post #3 of 8
Thread Starter 

Yes, she gave me a boatload of medicines haha but I had actually started him on L-lysine as soon as I got him home. I had read a bunch about it being potentially helpful and no evidence of it being harmful so I figured 'why not?' I'd been giving him 1-2 treats a day, as the bag recommended. Thankfully, he loves the whimsical little fish-shaped treats. She recommend I up the dosage by more than double what I had been giving him (500 mg twice a day.) He's also going on some probiotics (Proviable?) to hopefully help with any GI issues he might get from all the medicine. 


Have you seen any issue with using both the l-lysine and the bovine lactoferrin? I'm totally into the idea of giving him any supplements that might help him feel better for the long haul, I just don't want to overdo anything and have him on 50 different things a day. I've read several websites about supplements you can give FIV+ cats and to be honest, it's been somewhat overwhelming. But I will definitely look into this bovine lactoferrin and let you know how it turns out. 


Unfortunately, I work away from home all day so the best I can do is two meals a day, which I do. I've been feeding him grain free kibble (Before Grain) and wet food in the evening (more grain free, atlhough I don't know why any wet food should have grain in it in the first place?) and he seems to be ok with taht. I think he's a little chunky anyways, so I've been trying to monitor his eating a little more. Thankfully, although he's still in hide-under-couch mode, he DOES seem to be eating/using the litter box on a regular basis. Just this pesty eye infection that I'm hoping will clear up within the next few days if treated aggresively, like I plan to.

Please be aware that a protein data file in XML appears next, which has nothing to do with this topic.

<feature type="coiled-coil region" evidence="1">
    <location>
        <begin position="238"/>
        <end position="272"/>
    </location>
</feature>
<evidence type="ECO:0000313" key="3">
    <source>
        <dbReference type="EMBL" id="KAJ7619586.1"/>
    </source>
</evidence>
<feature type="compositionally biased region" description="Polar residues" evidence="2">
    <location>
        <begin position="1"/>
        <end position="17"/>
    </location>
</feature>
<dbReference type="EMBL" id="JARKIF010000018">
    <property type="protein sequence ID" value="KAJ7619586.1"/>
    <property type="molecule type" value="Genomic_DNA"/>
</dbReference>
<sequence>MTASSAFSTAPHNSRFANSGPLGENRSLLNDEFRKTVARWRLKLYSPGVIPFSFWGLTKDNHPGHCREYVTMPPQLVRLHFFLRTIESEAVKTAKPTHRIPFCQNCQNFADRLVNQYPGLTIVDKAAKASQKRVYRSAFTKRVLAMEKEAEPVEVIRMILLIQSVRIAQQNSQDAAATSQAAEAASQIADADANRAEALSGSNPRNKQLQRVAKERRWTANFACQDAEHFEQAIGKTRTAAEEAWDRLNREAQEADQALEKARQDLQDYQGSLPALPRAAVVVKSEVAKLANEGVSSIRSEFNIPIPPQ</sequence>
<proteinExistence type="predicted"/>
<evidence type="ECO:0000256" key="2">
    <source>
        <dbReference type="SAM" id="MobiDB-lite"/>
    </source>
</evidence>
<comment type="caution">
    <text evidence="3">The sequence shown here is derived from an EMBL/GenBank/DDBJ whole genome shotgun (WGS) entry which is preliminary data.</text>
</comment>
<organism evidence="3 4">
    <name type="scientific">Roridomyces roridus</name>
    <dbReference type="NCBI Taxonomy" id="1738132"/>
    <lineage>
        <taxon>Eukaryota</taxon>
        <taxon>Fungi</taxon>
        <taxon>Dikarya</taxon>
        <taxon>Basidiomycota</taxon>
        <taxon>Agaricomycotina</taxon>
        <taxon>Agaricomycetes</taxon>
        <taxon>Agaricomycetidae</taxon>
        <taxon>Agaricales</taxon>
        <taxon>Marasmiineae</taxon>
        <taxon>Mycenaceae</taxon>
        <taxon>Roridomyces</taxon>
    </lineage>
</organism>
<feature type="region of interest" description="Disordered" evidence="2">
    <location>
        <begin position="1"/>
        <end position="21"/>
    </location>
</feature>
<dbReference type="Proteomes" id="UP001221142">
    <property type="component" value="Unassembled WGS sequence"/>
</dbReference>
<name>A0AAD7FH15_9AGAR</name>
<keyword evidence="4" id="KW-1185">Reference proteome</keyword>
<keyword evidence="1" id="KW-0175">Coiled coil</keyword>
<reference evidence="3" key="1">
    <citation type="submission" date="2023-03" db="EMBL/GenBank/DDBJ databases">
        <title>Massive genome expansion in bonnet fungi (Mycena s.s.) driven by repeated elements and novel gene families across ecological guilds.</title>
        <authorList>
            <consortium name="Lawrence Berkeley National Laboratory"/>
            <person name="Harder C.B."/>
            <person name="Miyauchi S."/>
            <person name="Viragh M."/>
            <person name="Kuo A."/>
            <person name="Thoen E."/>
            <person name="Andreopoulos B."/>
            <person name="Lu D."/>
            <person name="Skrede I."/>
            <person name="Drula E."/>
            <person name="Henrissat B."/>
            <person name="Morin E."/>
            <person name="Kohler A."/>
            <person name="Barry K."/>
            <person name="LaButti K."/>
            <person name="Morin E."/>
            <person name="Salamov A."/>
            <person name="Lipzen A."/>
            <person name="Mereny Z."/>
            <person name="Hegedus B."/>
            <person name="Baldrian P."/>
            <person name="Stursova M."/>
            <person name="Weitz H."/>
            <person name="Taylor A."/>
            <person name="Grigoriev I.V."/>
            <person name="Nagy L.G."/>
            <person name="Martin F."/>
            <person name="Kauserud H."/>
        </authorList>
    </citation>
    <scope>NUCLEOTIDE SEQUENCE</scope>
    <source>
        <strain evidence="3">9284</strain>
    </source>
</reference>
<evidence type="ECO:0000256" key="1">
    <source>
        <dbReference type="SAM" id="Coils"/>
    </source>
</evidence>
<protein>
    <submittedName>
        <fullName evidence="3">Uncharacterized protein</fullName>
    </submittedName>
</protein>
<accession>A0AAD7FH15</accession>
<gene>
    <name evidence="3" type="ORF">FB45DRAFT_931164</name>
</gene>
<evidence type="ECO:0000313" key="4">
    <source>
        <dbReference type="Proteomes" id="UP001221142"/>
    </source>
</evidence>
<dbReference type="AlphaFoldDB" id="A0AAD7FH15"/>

Thank you for your response LDG! It has definitely helped dissuade my concerns. I'll let you know how he does!

post #4 of 8
PLEASE do keep us posted! There's also an awesome Yahoo group (though since Yahoo changed the format, it's much more of a PIA to use rolleyes.gif ) that's run by the guy who founded If you join, you do have to introduce yourself and your kitty, or you get "unjoined." laughing02.gif Most people report their kitty's annual blood work - and ask any questions, share ups and downs....

And you've probably seen this, but it's the best FIV-info website out there:

There are LOTS of supplements to choose from. agree.gif It can be difficult to know what to do. Most people don't do anything, other than feed the best diet you can, which it sounds like you're doing. hugs.gif Have annual vet visits, and dentals.... agree.gif

This is what I'm doing for Chumley:

What you might want to do is just put out a measured amount of dry food for while you're gone. smile.gif